Archive for Nobuo Nakagawa

Hell

Posted in FILM with tags , , , on December 17, 2019 by dcairns

JIGOKU (1960) by Nobuo Nakagawa is this weird, disappointing thing. But from these images you’d think it was the greatest thing ever — like the 2001 of horror movies.

My problem with the Nakagawa movies I’ve seen — those in the kaidan genre — is that they all follow a tiresome, overextended EC Comics pattern — some horrible characters are horrible for two hours, then get a supernatural comeuppance. JIGOKU, which means HELL, varies the usual pattern by killing the whole cast half an hour before the end, and then shows them being tortured in the afterlife. Thirty minutes of plotless wailing. But fantastic imagery.

Nakagawa’s films, populated as they are by conniving shitheels, only become involving when the ghostly revenge kicks in, where he can show off his considerable visual skills in a more-or-less abstract manner. Dullish movies with exciting final ten minute sequences. He tends to overdo the snakes, but that’s a quibble. So the idea of expanding that bit to fill an entire act might seem to make sense. It doesn’t play out that way, though.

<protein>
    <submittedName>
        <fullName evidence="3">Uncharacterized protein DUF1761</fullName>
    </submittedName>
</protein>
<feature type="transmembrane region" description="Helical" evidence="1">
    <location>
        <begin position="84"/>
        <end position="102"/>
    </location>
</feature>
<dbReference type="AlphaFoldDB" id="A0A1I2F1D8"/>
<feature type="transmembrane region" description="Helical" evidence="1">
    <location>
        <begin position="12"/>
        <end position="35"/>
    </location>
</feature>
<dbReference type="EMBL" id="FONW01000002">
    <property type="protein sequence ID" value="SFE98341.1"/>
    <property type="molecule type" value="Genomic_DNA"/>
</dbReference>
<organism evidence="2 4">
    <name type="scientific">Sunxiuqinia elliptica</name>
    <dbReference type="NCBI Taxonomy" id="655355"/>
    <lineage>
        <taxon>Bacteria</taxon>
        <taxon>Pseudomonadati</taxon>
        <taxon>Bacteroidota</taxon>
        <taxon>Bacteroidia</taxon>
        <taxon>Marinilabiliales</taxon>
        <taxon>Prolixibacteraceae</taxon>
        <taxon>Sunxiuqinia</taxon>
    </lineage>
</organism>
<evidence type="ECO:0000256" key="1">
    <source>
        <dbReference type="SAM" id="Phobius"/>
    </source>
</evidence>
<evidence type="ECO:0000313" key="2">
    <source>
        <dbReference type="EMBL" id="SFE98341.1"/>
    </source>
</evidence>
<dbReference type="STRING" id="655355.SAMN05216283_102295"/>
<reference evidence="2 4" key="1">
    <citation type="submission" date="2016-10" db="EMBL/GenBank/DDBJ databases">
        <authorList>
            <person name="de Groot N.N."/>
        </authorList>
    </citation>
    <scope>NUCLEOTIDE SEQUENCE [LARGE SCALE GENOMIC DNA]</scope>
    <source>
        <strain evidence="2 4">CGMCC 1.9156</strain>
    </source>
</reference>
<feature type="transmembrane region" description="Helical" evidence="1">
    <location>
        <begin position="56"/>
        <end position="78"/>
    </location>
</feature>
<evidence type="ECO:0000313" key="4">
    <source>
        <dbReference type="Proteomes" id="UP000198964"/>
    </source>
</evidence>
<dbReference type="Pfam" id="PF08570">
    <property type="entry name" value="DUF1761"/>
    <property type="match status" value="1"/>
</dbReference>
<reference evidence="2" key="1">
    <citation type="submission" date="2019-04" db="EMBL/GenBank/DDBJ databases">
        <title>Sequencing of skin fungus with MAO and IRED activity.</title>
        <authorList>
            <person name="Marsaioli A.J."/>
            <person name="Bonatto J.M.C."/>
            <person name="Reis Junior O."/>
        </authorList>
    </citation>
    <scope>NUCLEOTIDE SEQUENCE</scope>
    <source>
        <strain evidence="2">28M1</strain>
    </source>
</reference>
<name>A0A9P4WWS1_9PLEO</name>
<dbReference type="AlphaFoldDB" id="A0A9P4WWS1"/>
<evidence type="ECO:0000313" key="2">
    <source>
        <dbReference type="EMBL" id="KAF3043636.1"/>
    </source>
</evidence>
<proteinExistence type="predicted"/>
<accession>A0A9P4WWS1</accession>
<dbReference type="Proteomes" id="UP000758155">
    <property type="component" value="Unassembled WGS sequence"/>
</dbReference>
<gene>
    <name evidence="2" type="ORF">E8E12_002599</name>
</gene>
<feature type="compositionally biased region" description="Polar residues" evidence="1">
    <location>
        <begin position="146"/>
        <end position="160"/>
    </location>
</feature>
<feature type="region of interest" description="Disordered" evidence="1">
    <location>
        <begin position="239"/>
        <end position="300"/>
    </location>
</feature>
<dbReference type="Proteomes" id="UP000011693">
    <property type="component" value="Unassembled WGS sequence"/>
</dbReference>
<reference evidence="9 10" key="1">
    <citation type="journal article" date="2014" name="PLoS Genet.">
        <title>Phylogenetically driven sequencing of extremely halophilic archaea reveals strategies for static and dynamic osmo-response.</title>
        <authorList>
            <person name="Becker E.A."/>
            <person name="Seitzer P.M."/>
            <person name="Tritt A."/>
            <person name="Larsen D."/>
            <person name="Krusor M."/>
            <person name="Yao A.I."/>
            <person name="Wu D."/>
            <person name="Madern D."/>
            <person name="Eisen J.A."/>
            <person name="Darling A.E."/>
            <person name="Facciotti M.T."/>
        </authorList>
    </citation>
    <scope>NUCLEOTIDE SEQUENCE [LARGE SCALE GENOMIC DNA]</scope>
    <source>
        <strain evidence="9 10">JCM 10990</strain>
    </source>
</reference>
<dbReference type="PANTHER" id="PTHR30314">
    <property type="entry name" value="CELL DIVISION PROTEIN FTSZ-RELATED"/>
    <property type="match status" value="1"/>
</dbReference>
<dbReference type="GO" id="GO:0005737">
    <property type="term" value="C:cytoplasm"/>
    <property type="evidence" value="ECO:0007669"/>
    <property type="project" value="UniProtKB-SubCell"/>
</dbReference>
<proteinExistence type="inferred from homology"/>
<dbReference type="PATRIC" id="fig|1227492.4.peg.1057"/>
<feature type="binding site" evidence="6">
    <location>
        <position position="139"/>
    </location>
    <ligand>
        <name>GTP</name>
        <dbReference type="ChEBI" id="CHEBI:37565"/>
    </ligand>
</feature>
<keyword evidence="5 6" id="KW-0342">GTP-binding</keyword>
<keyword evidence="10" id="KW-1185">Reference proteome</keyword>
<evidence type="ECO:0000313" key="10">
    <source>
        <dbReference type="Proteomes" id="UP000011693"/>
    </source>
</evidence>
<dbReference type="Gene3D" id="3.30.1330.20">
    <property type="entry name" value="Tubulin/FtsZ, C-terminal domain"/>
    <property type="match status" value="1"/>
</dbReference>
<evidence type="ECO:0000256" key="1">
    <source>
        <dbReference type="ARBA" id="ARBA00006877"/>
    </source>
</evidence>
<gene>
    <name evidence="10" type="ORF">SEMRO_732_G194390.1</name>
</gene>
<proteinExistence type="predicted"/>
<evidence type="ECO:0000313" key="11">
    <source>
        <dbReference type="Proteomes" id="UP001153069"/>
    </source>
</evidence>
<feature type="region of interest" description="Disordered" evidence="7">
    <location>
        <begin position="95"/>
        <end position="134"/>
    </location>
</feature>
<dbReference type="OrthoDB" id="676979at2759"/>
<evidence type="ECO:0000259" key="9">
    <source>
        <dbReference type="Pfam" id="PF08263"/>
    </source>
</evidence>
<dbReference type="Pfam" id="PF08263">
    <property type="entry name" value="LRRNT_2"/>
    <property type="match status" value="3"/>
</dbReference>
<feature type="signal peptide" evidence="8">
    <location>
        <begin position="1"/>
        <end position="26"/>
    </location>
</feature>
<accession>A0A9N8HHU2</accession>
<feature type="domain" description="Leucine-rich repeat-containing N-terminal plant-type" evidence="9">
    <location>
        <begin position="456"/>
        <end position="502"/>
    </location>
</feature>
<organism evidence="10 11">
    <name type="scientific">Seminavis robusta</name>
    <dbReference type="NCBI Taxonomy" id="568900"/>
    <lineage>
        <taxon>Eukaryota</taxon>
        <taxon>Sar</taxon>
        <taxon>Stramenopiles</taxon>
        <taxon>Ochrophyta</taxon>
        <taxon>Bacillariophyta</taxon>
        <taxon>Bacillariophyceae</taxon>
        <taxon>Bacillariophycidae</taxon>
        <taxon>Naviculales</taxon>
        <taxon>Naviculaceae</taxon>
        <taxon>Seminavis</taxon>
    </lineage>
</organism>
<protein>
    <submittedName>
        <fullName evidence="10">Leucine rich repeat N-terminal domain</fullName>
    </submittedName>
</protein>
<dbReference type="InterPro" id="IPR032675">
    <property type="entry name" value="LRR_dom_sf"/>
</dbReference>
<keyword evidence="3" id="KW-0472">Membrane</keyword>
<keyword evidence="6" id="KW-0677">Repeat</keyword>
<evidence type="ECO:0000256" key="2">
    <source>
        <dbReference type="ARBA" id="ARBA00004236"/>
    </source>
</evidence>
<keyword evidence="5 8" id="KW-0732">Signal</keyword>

Grudge Dread

Posted in FILM, Mythology with tags , , on November 1, 2018 by dcairns

For Halloween itself I watched Nobuo Nakagawa’s TOKAIDO YOTSUYA KAIDAN (THE GHOST OF YOTSUYA, 1959). I’d glanced at one of his many ghost stories before, and found him a bit staid, but obviously I have to look again: this one may begin rather flatly, and the lack of characters to care about (they’re all either ruthless schemers or pathetic dupes) makes it heavy going — but at the end it goes balls-out psychotronic. Impossible to believe you’re watching a fifties movie, this is like late-sixties psychedelia, with red flash-frames and rampant dutch tilting to and from like the camera has a broken neck.

The anti-hero has at this point poisoned his wife with a disfiguring potion, stabbed her masseur to death for no good reason, and nailed their corpses, perhaps ill-advisedly, to some loose doors before setting them adrift in the swamp. Now he has to contend with avenging relatives sword-fighting at him (including a kick-ass female character, AT LAST) while also being distracted by mutilated ghosts literally swinging into shot, still attached to their doors, or sprouting from the earth to grab his ankles. Most satisfying.

So obviously the one I started watching before, which had to do with cats but didn’t seem as amazing as KURONEKO, was just biding its time and if I’d stuck with it, who knows?

Further investigation needed. Meanwhile, hiding out in this snake-infested temple won’t do us any good.